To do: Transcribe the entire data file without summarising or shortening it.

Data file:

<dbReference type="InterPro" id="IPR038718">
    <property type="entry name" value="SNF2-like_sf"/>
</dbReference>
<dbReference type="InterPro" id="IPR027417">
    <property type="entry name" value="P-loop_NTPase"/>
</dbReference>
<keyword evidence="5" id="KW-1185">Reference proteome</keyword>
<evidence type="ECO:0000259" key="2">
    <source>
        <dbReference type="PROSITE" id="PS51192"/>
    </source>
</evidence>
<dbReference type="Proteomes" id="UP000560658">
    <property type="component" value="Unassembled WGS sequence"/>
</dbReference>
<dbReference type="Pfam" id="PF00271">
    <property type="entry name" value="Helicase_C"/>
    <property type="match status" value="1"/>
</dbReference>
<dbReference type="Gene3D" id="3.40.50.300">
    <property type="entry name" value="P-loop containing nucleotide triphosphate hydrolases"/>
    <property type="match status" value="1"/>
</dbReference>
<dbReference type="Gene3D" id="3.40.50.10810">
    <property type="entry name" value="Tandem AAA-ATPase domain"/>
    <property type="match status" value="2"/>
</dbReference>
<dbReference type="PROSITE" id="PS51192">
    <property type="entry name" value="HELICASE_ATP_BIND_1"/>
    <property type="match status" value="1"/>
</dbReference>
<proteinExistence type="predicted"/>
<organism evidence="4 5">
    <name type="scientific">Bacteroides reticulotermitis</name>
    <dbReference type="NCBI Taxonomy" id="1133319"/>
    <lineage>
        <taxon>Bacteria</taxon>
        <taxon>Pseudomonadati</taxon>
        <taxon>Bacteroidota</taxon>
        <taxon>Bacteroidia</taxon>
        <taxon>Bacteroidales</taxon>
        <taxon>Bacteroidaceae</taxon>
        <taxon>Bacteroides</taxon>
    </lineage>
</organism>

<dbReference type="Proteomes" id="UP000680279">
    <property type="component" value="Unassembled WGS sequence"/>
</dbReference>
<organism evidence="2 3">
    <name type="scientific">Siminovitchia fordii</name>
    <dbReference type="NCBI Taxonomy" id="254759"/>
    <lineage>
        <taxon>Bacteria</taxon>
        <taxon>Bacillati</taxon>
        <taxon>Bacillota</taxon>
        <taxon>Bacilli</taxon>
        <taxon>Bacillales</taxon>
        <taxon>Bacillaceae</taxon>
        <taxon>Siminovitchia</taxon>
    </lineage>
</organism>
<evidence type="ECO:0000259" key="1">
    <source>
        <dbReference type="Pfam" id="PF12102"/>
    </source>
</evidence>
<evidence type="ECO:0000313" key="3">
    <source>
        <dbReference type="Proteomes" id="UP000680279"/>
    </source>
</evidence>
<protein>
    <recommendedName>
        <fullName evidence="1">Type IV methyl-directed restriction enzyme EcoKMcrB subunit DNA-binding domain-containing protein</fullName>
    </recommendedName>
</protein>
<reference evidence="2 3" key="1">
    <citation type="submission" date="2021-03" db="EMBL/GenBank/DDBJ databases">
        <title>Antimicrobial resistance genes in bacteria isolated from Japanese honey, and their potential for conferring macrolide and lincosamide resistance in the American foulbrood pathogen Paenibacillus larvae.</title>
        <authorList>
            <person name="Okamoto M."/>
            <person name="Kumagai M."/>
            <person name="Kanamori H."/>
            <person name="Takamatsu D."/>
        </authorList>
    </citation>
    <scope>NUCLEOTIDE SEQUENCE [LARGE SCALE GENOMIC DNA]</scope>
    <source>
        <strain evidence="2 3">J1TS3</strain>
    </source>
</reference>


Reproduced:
<dbReference type="InterPro" id="IPR038718">
    <property type="entry name" value="SNF2-like_sf"/>
</dbReference>
<dbReference type="InterPro" id="IPR027417">
    <property type="entry name" value="P-loop_NTPase"/>
</dbReference>
<keyword evidence="5" id="KW-1185">Reference proteome</keyword>
<evidence type="ECO:0000259" key="2">
    <source>
        <dbReference type="PROSITE" id="PS51192"/>
    </source>
</evidence>
<dbReference type="Proteomes" id="UP000560658">
    <property type="component" value="Unassembled WGS sequence"/>
</dbReference>
<dbReference type="Pfam" id="PF00271">
    <property type="entry name" value="Helicase_C"/>
    <property type="match status" value="1"/>
</dbReference>
<dbReference type="Gene3D" id="3.40.50.300">
    <property type="entry name" value="P-loop containing nucleotide triphosphate hydrolases"/>
    <property type="match status" value="1"/>
</dbReference>
<dbReference type="Gene3D" id="3.40.50.10810">
    <property type="entry name" value="Tandem AAA-ATPase domain"/>
    <property type="match status" value="2"/>
</dbReference>
<dbReference type="PROSITE" id="PS51192">
    <property type="entry name" value="HELICASE_ATP_BIND_1"/>
    <property type="match status" value="1"/>
</dbReference>
<proteinExistence type="predicted"/>
<organism evidence="4 5">
    <name type="scientific">Bacteroides reticulotermitis</name>
    <dbReference type="NCBI Taxonomy" id="1133319"/>
    <lineage>
        <taxon>Bacteria</taxon>
        <taxon>Pseudomonadati</taxon>
        <taxon>Bacteroidota</taxon>
        <taxon>Bacteroidia</taxon>
        <taxon>Bacteroidales</taxon>
        <taxon>Bacteroidaceae</taxon>
        <taxon>Bacteroides</taxon>
    </lineage>
</organism>

<dbReference type="Proteomes" id="UP000680279">
    <property type="component" value="Unassembled WGS sequence"/>
</dbReference>
<organism evidence="2 3">
    <name type="scientific">Siminovitchia fordii</name>
    <dbReference type="NCBI Taxonomy" id="254759"/>
    <lineage>
        <taxon>Bacteria</taxon>
        <taxon>Bacillati</taxon>
        <taxon>Bacillota</taxon>
        <taxon>Bacilli</taxon>
        <taxon>Bacillales</taxon>
        <taxon>Bacillaceae</taxon>
        <taxon>Siminovitchia</taxon>
    </lineage>
</organism>
<evidence type="ECO:0000259" key="1">
    <source>
        <dbReference type="Pfam" id="PF12102"/>
    </source>
</evidence>
<evidence type="ECO:0000313" key="3">
    <source>
        <dbReference type="Proteomes" id="UP000680279"/>
    </source>
</evidence>
<protein>
    <recommendedName>
        <fullName evidence="1">Type IV methyl-directed restriction enzyme EcoKMcrB subunit DNA-binding domain-containing protein</fullName>
    </recommendedName>
</protein>
<reference evidence="2 3" key="1">
    <citation type="submission" date="2021-03" db="EMBL/GenBank/DDBJ databases">
        <title>Antimicrobial resistance genes in bacteria isolated from Japanese honey, and their potential for conferring macrolide and lincosamide resistance in the American foulbrood pathogen Paenibacillus larvae.</title>
        <authorList>
            <person name="Okamoto M."/>
            <person name="Kumagai M."/>
            <person name="Kanamori H."/>
            <person name="Takamatsu D."/>
        </authorList>
    </citation>
    <scope>NUCLEOTIDE SEQUENCE [LARGE SCALE GENOMIC DNA]</scope>
    <source>
        <strain evidence="2 3">J1TS3</strain>
    </source>
</reference>